|Rodriguez-Kabana, R - AUBURN UNIVERSITY, AL|
Submitted to: Proceedings of International Research Conference on Methyl Bromide Alternatives
Publication Type: Proceedings
Publication Acceptance Date: November 6, 2002
Publication Date: November 6, 2002
Citation: NYCZEPIR, A.P., RODRIGUEZ-KABANA, R. BIOFUMIGATION AND MANAGEMENT OF RING NEMATODE ON PEACH. PROCEEDINGS OF INTERNATIONAL RESEARCH CONFERENCE ON METHYL BROMIDE ALTERNAT. 2002. v.8. p.89. Interpretive Summary: Ring nematodes are widely distributed throughout the world with certain species considered to be economically important to the stone fruit industry. Probably the most studied ring nematode species on Prunus is Mesocriconema xenoplax. This ring nematode is the only plant-parasitic nematode that has been associated with the peach tree short life (PTSL) disease complex in the southeastern United States. Tree loss due to PTSL in South Carolina alone has been estimated at over $5 million per year. New preplant alternatives to chemical control (i.e., green manures- biofumigation) that are less hazardous to man and also more environmentally safe must be found to protect peach trees from this ring nematode. A grain sorghum that had been found to suppress ring nematode under greenhouse and field conditions was tested as a preplant biofumigant green manure under orchard conditions in the southeastern United States. As a biofumigant it was effective in suppressing the ring nematode population for up to 12 months, but was not as effective as preplant fumigation with methyl bromide (24 month suppression). These data provide useful insights into the use of sorghum as a biofumigant and alternative to chemical control of the ring nematode on PTSL sites in the Southeast.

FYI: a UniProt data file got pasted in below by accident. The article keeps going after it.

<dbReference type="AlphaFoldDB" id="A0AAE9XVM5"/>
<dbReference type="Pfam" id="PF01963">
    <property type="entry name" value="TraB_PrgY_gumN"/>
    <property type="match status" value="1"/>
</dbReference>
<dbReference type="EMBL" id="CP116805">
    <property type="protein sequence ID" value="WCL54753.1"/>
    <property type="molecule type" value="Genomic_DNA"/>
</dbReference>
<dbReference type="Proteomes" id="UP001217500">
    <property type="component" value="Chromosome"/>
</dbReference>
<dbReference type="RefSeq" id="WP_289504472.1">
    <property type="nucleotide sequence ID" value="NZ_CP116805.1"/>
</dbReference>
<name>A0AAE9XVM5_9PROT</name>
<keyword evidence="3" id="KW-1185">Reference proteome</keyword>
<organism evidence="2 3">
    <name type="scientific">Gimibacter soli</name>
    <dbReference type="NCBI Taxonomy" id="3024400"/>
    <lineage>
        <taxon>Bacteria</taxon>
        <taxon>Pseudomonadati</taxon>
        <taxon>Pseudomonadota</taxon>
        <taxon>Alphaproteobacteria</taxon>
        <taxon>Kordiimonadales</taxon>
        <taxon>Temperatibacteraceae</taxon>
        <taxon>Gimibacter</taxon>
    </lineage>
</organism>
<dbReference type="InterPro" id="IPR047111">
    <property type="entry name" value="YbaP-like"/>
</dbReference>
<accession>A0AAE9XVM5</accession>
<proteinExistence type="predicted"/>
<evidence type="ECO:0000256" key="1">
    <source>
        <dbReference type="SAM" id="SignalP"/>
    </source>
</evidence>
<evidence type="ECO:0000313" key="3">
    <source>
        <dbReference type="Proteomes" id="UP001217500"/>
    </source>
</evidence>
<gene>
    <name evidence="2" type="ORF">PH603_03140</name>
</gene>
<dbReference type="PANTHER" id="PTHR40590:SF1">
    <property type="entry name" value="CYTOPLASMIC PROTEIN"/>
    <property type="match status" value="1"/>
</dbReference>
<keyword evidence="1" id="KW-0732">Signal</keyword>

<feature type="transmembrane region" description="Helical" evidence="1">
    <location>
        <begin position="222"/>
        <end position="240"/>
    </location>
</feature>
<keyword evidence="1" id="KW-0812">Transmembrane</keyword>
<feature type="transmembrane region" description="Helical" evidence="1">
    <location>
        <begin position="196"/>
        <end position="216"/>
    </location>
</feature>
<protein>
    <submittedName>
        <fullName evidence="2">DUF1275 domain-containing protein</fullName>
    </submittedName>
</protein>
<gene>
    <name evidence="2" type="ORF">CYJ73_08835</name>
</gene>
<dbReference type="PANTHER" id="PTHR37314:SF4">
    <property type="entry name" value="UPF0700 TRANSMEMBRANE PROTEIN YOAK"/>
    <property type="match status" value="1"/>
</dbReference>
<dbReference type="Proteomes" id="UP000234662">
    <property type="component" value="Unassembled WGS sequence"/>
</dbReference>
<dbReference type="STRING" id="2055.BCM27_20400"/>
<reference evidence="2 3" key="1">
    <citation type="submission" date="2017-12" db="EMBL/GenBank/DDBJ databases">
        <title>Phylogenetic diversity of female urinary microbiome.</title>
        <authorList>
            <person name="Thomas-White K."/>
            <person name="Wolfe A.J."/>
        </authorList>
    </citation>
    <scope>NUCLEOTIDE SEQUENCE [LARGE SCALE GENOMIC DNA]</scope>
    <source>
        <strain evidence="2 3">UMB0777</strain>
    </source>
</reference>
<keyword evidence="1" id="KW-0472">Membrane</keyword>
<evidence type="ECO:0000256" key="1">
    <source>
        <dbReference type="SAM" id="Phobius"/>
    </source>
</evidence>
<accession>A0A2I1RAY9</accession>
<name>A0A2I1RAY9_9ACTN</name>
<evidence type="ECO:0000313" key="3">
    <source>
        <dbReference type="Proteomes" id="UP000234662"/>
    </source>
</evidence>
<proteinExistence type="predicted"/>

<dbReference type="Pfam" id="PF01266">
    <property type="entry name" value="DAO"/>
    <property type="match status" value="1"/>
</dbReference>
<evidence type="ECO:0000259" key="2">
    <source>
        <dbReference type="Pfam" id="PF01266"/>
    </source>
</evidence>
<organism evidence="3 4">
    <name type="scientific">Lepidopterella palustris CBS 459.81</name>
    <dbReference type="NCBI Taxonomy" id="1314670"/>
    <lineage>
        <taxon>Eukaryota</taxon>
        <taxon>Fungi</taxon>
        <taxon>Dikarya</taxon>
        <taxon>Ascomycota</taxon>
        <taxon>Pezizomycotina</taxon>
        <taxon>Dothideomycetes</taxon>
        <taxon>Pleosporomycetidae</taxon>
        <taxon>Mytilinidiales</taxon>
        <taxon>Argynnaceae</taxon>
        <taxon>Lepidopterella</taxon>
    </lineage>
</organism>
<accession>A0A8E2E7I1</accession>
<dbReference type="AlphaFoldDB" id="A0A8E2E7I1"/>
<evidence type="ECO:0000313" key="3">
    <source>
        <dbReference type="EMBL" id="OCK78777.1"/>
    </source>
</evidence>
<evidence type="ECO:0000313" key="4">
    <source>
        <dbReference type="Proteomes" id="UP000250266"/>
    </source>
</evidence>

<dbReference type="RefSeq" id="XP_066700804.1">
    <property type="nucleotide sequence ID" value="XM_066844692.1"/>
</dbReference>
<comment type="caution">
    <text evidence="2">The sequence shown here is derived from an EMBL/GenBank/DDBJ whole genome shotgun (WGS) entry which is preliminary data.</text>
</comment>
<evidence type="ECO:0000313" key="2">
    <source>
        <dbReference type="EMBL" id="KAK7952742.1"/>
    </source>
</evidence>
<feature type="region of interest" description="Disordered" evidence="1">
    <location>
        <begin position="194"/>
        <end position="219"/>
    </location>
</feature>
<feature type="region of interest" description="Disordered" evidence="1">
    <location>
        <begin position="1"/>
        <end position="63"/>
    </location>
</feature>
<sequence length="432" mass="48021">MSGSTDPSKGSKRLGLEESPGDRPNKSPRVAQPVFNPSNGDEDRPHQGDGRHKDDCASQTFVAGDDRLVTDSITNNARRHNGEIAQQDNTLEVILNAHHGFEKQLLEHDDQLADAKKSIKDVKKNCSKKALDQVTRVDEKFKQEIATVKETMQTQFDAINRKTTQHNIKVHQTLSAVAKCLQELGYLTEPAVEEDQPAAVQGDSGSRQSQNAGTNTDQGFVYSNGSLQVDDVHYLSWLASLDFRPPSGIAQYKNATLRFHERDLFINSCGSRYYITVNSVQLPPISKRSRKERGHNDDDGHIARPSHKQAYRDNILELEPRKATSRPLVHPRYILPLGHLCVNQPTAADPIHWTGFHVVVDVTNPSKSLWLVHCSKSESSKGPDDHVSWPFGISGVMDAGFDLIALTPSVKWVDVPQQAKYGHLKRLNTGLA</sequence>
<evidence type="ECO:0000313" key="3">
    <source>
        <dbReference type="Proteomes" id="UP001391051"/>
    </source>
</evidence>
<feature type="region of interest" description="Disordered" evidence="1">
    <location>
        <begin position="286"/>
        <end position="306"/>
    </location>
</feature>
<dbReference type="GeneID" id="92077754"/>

Technical Abstract: Studies were initiated to determine if incorporating sorghum as a preplant biofumigant green manure would contribute to improved nematode control, tree growth, and survival on a PTSL site. To ensure reproducible conditions for this study, a grain sorghum variety known to suppress ring nematode under greenhouse and field conditions is being used. The experiment was initiated at the USDA, ARS Southeastern Fruit and Tree Nut Research Laboratory in Byron, Georgia. The site had a previous history of PTSL, but not of sorghum production. Plots consisted of five preplant treatments, as follows: i) sorghum as a green manure under plastic; ii) sorghum as a green manure w/o plastic; iii) preplant methyl bromide fumigation under plastic; iv) unfumigated soil under plastic; and v) unfumigated soil w/o plastic. In January 1999, all plots were planted to cv.. Goldprince on Nemaguard rootstock. Results at this time indicate that 1) at four months after incorporating the sorghum as a green manure into the soil and application of methyl; bromide, but prior to planting peach trees, ring nematode populations were greatest in the unfumigated soil than in sorghum as a green manure under plastic, sorghum as a green manure w/o plastic, and methyl bromide fumigated plots; 2) no differences in ring nematode populations were detected among the unfumigated and sorghum plots at 12 months after incorporating the sorghum as a green manure into the soil; and 3) at 24 months after methyl bromide application, the nematode population density in fumigated plots did not differ from those in the unfumigated and sorghum plots. Peach trees have developed typical PTSL symptoms and died during the experiment. Furthermore, results indicate that nematode suppression by the sorghum as a green manure did occur in the early stages of the experiment, but it did not last as long as methyl bromide fumigation (i.e., 12 months vs. 24 months, respectively). This study is still ongoing and additional sorghum `silage' and sudangrass cultivars are being evaluated.